Can Xi Jinping build a ‘Great Firewall’ against tariffs?
China’s Great Wall was erected to fend off barbarian assaults; could a financial 'Great Wall' defend Asia from Trumpian trade attacks?
Will China’s next great wall be an economic one built around the Donald Trump presidency?
Yes. And the odds of Xi Jinping succeeding increased markedly last week thanks to Trump’s trade actions.
This enterprise has been underway at least since April, when China asked for meetings with top officials from Britain, France, Germany, Italy, Spain and European Union bigwigs in Brussels. Since then, President Xi’s men lobbied Canada and Asian peers on the need for a united front against Trump’s mounting trade war on all fronts.
Common cause for allies and frenemies
The plot thickens now that Trump decided that U.S. allies won’t be spared his tariffs. Canada, the EU and Mexico hoped they would get a pass on steel and aluminum levies of 25% and 15%, respectively, and others to come. No such luck – leaving America’s supposed friends mulling retaliatory moves.
Those steps, odds are, will provoke Trump to announce even bigger taxes on imports. This escalating tit-for-tat dynamic will surely roil markets.
Tokyo, meantime, is none too happy about the White House’s planned 25% levy on auto imports, a clear and present danger to Japan Inc. profits. Though giants like Toyota Motor and Nissan Motor make millions of cars in America, some top U.S. sellers are built in Japan. Case in point: Toyota’s RAV4, which goes for about $25,000 in U.S. showrooms now. It could soon cost $31,000.
Alienating your traditional partners to slap China is short-sighted, indeed. Particularly as Trump displays a greater regard for North Korean leader Kim Jong-un than Germany’s Angela Merkel, France’s Emmanuel Macron, Canada’s Justin Trudeau, Mexico’s Enrique Peña Nieto and even his best pal, Shinzo Abe of Japan.
“Each time I think of Trump, I am lost,” Jean-Claude Juncker, European Commission chief, said last week. As researcher Elvire Fabry at the Jacques Delors Institute in Brussels told AFP: “Trump’s full-frontal assault against his allies has blurred lines and caused incomprehension.”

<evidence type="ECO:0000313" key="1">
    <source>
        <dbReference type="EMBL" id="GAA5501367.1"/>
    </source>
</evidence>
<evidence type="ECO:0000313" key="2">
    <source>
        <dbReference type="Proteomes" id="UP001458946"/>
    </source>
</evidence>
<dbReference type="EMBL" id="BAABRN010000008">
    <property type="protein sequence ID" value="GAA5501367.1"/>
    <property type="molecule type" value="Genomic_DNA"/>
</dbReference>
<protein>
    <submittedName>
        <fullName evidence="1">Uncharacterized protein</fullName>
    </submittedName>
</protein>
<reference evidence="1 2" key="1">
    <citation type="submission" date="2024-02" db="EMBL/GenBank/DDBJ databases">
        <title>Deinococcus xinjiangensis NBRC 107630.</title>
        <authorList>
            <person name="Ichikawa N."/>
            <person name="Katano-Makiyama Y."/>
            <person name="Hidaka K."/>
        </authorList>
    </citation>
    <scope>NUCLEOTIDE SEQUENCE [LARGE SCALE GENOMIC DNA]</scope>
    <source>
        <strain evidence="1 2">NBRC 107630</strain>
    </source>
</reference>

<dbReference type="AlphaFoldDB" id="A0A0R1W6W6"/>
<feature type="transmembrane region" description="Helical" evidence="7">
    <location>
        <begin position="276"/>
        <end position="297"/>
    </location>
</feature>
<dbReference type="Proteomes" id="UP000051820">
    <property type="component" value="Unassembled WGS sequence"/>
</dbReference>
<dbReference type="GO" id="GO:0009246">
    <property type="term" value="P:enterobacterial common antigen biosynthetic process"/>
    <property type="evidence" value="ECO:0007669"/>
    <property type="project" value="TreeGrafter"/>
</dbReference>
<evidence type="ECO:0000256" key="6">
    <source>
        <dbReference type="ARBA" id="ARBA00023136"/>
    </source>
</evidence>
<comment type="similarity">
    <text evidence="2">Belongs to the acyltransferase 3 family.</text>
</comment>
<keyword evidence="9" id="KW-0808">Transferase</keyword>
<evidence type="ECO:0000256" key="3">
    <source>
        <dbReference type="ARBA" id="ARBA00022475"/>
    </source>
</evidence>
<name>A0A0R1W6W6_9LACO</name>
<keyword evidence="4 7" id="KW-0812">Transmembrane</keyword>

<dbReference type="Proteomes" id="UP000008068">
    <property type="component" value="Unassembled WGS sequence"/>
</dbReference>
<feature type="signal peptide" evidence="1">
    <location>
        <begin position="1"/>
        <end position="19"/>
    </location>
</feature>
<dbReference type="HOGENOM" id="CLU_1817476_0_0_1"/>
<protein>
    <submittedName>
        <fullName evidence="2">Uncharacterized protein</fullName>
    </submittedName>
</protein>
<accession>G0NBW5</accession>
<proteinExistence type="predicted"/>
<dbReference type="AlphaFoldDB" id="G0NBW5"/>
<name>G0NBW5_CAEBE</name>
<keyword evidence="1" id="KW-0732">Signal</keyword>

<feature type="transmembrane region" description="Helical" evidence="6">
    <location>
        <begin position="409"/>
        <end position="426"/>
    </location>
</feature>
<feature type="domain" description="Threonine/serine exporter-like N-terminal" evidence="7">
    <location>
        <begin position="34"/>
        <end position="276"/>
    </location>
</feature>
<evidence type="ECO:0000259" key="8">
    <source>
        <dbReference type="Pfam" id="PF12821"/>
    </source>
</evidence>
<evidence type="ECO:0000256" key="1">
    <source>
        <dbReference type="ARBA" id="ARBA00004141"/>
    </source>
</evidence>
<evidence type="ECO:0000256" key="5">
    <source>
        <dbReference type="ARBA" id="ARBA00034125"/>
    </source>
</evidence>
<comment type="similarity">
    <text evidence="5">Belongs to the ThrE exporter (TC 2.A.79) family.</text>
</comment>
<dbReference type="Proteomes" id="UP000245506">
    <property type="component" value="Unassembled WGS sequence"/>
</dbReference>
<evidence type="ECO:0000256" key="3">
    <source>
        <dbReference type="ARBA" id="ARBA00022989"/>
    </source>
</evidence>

Similar comments are coming from Berlin, Paris, Ottawa and, increasingly, Tokyo.
But, as the Wall Street Journal reported last week, Xi is accelerating efforts to line up allies against Trump’s policies. The main targets, not surprisingly, are in Europe and Asia, where companies are anxious for greater access to the world’s biggest consumer market, China. That gives Xi quite a sales pitch.
Trump’s latest measures will do more to make China’s global appeal great again than the U.S. economy. They “may help China rally other countries to its side and allow Xi to continue to claim China is the new standard bearer of globalization and free trade,” analyst Bill Bishop, of the Axios China news site, said.
Part of the calculus here is the clock. At some point, Asia’s Trump nightmare will end – in January 2021, if not sooner given his legal troubles. Then, China, Europe and North American allies will need to rebuild relations with the world’s biggest economy. Until then, Xi may figure there’s strength in numbers — and seek to put China at the center of the global trade system. From there, he will call the shots.
Uniting Northeast Asia against Trump?
If Xi is wise, he will make Japan and South Korea centerpieces of this enterprise.
With all due respect to Premier Li Keqiang – who attended May’s Tokyo trilateral in lieu of Xi – Xi’s direct involvement alongside Abe and South Korea’s Moon Jae-in, would greatly elevate such talks. At that trilateral, China called for regularizing the summits, so now is the time to give the format more heft. Trump’s North Korea outreach is an obvious topic of conversation, but standing shoulder-to-shoulder against a White House using trade as a trolling device holds more promise.
It’s high time that Abe gave up on his dream of getting Trump to care about Tokyo’s interests. Abe should join hands with Xi and Moon to reduce trade barriers, link bond and stock markets and devise a way to pool $4.8 trillion of foreign exchange reserves. The three leaders should deepen currency-swap arrangements and harmonize tax, banking, regulatory and perhaps even customs policies to lend greater efficiency to regional trade. There is plenty of need to work together on climate change, too.
Either way, Asia and Europe must find ways to wall off economies from Trump’s unpredictability and bullying. Thankfully, China’s Xi is on it.